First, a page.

It used to be the norm to have a CEO of a certain age who followed an autocratic, authoritarian leadership style. Akin to a paternal figure, this type of leader dictates policies and procedures to their subbordinates, without inviting feedback from the group. They decide the goals of the company and what direction to take. They are in full control of the team and do not look favorably on autonomy.
Nowadays, with the majority of baby boomers heading into retirement, there is a surge in millennial entrepreneurs. The range of retirees is 58-75 and they are being replaced by millennials aged 23-39. Along with this youthful perspective comes a new set of priorities, not just because of age but because of the state of the world. Each decade is defined by something, such as the greed of the 1980s, and millennials consider themselves to be the woke generation. Whether they are consumers, employees, or volunteers, millennials base nearly every decision on their innermost, passionate core beliefs about an organization’s ethics.
There are several leadership styles that embrace this methodology. Completely on the opposite end of authoritative is the democratic leadership style. These leaders believe that every employee has a voice, regardless of position. They believe in total transparency when it comes to company growth and change, and they hold regular meetings to encourage participation. Democratic leaders might have the ultimate say in a solution to a problem, but they are happy to hear all available options.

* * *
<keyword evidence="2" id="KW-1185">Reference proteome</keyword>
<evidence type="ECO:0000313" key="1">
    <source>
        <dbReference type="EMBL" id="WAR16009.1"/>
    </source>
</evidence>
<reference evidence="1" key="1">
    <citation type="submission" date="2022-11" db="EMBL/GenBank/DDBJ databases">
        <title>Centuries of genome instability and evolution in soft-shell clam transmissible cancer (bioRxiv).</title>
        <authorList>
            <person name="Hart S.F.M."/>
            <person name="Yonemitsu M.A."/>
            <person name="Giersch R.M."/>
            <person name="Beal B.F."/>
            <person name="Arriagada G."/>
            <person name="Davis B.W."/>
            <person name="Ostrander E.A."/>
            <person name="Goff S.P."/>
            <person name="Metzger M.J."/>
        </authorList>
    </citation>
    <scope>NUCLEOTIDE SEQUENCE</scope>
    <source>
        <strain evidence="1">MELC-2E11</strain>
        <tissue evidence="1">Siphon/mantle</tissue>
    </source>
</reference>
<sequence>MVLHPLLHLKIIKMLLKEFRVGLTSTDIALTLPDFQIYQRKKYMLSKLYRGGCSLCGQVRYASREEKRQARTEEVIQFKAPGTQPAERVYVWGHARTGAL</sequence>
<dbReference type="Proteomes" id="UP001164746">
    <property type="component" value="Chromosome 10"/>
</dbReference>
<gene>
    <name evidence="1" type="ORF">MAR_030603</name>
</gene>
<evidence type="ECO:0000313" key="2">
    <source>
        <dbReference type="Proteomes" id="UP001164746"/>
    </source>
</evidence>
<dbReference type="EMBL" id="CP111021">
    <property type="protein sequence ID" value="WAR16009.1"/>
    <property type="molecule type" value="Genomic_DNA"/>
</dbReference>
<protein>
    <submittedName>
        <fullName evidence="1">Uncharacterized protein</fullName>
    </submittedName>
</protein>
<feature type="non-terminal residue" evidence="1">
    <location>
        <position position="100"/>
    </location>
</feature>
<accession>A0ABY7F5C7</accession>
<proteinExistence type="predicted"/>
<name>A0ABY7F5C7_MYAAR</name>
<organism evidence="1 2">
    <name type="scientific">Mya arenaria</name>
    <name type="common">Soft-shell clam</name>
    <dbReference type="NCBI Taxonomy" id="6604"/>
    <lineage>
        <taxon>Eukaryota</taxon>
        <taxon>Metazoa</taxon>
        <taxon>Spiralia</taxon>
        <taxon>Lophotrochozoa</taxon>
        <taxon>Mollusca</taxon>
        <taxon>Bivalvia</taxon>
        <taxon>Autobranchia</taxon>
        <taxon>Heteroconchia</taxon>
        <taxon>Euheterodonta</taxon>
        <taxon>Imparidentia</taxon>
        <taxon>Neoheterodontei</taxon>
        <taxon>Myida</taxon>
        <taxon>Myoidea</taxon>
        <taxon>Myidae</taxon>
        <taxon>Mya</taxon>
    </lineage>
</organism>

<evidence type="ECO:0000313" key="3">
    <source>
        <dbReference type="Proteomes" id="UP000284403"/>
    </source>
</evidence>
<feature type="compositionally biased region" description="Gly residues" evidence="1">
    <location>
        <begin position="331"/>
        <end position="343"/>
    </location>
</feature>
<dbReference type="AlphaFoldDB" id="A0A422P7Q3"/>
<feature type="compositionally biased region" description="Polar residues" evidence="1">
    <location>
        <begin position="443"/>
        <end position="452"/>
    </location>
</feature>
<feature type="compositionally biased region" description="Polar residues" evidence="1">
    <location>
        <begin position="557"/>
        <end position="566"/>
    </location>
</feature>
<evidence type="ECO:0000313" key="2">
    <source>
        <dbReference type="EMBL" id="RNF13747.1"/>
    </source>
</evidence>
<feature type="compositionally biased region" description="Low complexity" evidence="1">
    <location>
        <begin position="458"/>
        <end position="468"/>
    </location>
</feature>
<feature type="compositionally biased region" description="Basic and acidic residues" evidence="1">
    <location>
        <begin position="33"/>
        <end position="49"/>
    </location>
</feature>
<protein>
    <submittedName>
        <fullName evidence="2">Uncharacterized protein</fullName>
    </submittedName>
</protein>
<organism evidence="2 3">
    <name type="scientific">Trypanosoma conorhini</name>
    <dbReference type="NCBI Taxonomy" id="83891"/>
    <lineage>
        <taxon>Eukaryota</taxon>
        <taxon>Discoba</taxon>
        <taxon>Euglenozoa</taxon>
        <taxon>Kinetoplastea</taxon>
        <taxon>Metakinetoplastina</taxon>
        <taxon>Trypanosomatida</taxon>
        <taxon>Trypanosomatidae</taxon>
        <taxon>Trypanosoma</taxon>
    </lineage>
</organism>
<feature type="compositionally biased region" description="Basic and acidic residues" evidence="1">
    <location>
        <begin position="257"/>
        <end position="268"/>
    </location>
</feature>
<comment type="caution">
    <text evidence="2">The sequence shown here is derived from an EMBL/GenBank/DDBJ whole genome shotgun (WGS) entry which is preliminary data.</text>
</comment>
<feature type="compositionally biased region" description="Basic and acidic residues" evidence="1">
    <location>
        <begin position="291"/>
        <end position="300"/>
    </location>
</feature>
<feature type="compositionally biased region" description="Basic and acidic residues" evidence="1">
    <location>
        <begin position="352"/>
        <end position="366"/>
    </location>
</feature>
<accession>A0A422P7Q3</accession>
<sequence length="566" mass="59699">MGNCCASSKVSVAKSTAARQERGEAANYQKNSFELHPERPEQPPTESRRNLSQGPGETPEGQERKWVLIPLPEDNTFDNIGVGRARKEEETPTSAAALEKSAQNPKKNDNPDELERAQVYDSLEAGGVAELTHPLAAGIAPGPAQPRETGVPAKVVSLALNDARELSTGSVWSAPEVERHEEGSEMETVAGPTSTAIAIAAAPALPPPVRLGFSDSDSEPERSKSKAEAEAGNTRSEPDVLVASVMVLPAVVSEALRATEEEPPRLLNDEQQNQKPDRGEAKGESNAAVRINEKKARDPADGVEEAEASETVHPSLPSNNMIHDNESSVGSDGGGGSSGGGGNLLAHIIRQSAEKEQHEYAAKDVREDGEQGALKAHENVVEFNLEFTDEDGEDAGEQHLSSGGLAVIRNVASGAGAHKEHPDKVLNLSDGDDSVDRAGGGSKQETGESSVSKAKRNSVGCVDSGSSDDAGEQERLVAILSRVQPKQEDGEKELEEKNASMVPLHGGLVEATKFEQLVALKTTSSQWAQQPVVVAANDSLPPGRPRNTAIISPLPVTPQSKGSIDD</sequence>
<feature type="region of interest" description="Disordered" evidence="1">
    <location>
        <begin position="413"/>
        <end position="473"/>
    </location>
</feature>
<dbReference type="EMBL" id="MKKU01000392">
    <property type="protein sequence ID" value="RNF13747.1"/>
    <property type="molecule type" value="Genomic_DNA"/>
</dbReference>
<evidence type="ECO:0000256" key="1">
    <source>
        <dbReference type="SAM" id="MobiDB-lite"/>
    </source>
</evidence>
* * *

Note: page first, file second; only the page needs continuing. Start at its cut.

Managerial styles that fit well within a millennial’s company culture are the types that encourage the empowering of others and helping individuals grow within the group. Millennials prefer a teamwork approach over an authoritarian style of management, and they know when one person benefits, so does the team. For this reason, one style of leadership that mimics this philosophy perfectly is known as coaching. Partnership and collaboration are the driving forces behind decision-making, leading to enhanced creativity at every level.
Another major distinction that separates old entrepreneurs from millennials is that younger leaders know the value of feedback and criticism. They encourage openness from team members and also show, in both words and actions, that humans are all a work in progress, themselves included. There is a huge amount of respect earned by leaders who are willing to apologize for mistakes.
This article was originally published on cameronforni.net